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Real estate disputes are a common occurrence for property owners across New York. Whenever different parties cannot agree on contracts, boundaries, property division, or sales, the situation can become heated and turn into a complex legal battle.

If you own real estate, the best way to avoid a dispute is to take the necessary preventive measures. Unfortunately, disagreements often occur when you least expect them. If you own property in New York, learn more about some common real estate disputes you could eventually encounter.

1. Breach of Contract

Whenever you buy, sell, or transfer real estate, you sign a legal contract that includes all the terms and agreements.

Contracts are designed to ensure transparency between the parties involved. When it comes to real estate law, many contracts will include important information that the signing parties must follow, such as:

  • Purchase price
  • Financing arrangements
  • Closing dates
  • Descriptions of property
  • Terms and agreements
  • Contingencies

Other contracts can establish the terms of a rental lease or even a brokerage relationship when not dealing with sales. Whenever a party breaks the terms of an agreement or fails to follow any specific requirements, the courts may be the only way to seek relief.

Through a breach of contract lawsuit, you can hold the responsible party accountable, enforce the contract’s terms, and recover any damages you incurred.

2. Breach of Duty

New York real estate agents must engage in a duty of care. Because real estate professionals are licensed by the state board, they must generally act in good faith and follow any ethical requirements in the best interests of their clients.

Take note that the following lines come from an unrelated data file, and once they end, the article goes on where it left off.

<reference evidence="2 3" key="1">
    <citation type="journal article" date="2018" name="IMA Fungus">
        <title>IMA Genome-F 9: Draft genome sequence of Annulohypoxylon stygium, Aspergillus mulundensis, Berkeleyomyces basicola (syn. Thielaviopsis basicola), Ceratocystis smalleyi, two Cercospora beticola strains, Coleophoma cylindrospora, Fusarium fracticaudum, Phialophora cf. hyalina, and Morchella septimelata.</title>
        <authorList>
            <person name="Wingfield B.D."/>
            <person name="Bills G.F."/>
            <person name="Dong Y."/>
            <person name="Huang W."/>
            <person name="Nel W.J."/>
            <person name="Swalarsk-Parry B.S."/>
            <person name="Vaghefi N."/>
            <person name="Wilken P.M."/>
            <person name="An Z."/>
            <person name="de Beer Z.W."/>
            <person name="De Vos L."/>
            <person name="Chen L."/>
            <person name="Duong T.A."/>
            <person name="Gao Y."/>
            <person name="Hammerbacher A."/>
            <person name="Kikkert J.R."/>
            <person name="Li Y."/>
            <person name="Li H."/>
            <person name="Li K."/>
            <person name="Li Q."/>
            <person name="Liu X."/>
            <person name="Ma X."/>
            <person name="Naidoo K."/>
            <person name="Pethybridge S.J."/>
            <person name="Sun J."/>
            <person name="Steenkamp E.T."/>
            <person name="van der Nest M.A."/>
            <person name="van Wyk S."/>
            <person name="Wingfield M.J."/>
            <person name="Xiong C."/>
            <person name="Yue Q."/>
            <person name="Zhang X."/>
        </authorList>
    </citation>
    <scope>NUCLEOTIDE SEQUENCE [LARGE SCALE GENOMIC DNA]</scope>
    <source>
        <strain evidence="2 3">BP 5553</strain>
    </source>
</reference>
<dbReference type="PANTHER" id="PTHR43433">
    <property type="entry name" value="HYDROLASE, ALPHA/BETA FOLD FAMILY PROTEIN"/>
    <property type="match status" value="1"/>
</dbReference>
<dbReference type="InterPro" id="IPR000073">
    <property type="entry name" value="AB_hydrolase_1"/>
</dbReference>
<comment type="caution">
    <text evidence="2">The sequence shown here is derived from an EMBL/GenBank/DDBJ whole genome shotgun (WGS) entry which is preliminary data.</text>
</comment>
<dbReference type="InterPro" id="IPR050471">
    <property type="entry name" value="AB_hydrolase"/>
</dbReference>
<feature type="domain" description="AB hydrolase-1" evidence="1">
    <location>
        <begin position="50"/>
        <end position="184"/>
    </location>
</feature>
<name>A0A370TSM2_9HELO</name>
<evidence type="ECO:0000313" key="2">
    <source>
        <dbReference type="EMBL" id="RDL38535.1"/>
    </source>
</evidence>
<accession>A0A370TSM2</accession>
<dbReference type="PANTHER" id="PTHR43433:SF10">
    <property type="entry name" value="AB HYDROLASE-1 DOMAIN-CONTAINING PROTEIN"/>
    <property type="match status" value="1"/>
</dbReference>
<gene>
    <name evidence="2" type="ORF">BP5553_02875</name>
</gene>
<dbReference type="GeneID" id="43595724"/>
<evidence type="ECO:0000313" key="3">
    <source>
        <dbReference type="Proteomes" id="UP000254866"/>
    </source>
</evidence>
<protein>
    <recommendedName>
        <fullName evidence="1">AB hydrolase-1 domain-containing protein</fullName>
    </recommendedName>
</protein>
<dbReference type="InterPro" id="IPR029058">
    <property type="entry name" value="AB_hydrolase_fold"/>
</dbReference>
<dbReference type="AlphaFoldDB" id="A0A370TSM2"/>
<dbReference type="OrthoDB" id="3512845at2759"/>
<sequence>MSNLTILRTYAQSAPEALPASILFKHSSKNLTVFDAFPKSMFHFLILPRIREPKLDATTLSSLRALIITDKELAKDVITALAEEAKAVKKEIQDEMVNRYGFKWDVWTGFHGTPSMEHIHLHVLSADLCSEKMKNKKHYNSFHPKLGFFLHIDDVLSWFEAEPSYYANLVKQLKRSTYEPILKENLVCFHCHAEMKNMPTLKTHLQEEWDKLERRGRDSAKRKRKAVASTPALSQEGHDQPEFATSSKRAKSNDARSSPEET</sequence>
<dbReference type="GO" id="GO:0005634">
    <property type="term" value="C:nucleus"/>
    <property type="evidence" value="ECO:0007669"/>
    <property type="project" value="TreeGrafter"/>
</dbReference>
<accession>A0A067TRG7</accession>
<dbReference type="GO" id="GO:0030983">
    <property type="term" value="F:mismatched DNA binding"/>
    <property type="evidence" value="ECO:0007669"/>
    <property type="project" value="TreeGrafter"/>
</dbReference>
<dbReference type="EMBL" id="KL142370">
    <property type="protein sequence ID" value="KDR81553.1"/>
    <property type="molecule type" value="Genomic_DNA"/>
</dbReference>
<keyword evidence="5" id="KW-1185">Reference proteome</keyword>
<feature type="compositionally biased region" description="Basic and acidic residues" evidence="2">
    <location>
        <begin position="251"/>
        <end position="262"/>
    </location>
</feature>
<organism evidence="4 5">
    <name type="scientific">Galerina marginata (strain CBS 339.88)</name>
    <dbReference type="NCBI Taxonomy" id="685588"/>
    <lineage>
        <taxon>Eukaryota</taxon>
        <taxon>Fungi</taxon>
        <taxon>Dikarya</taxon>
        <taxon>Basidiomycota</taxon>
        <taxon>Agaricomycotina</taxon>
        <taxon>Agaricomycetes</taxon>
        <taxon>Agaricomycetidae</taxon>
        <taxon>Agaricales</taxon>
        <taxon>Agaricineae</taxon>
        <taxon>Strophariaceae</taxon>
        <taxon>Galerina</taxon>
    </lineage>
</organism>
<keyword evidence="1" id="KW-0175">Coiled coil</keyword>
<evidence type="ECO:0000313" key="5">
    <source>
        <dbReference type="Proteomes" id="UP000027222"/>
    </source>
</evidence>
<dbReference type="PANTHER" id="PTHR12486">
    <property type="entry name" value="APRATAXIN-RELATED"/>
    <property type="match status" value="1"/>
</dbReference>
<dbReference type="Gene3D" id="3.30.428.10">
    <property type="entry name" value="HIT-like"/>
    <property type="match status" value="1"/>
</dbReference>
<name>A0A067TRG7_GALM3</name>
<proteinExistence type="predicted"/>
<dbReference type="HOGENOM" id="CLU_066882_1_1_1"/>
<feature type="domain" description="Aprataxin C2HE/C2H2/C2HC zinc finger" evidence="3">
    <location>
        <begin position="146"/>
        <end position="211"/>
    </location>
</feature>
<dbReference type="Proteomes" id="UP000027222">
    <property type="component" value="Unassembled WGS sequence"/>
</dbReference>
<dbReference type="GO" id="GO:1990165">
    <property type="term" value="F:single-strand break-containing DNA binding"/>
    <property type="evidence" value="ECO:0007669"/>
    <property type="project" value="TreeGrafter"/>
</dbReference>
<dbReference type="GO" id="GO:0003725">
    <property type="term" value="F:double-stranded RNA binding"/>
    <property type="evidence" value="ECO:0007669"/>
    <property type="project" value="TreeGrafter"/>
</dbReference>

Whenever real estate agents act negligently or recklessly or misrepresent their services, they can cause harm to clients or other parties. Often, agents will knowingly fail to disclose substantial defects or problems in a property to make a sale. These actions and behaviors can result in severe financial losses and other consequences.

If you become involved in a dispute over an agent’s breach of duty, a lawsuit can help hold them responsible for their negligent behavior.

3. Fraud and Failure to Disclose

Sellers of homes and commercial properties may knowingly withhold information from potential buyers — this can be illegal. 

According to New York’s Property Condition Disclosure Act (PCDA), all sellers must provide a comprehensive “disclosure statement” that outlines a variety of information about the property, such as:

  • Age and ownership
  • Utility surcharges
  • Environmental hazards and concerns
  • Structural conditions
  • Past issues with fires, flooding, or insects
  • Building infrastructure

If you purchased a property and discovered a significant discrepancy or defect, you may be entitled to file a lawsuit against the seller. In some cases, the evidence may be strong enough to pursue a fraud claim. 

Real estate disputes involve many moving parts, but a seasoned property attorney can review the facts and determine the best action.  

4. Disputes over Property Lines

Property owners often look to expand their homes, remodel pre-existing structures, or build additional elements. These plans can easily result in issues over property rights whenever neighbors disagree with the established boundaries.

Before conducting any major construction or renovation, you should obtain an updated land survey. This will help avoid potential property line disputes, which can prove costly if you go to court.

Real Estate Dispute Attorneys in Staten Island, NY

Real estate disputes come in all shapes and sizes. Although no two cases are the same, the lawyers at Merlino & Gonzalez are dedicated to defending your rights.

Our Staten Island firm specializes in real estate and elder law planning matters. Contact us today for a free consultation.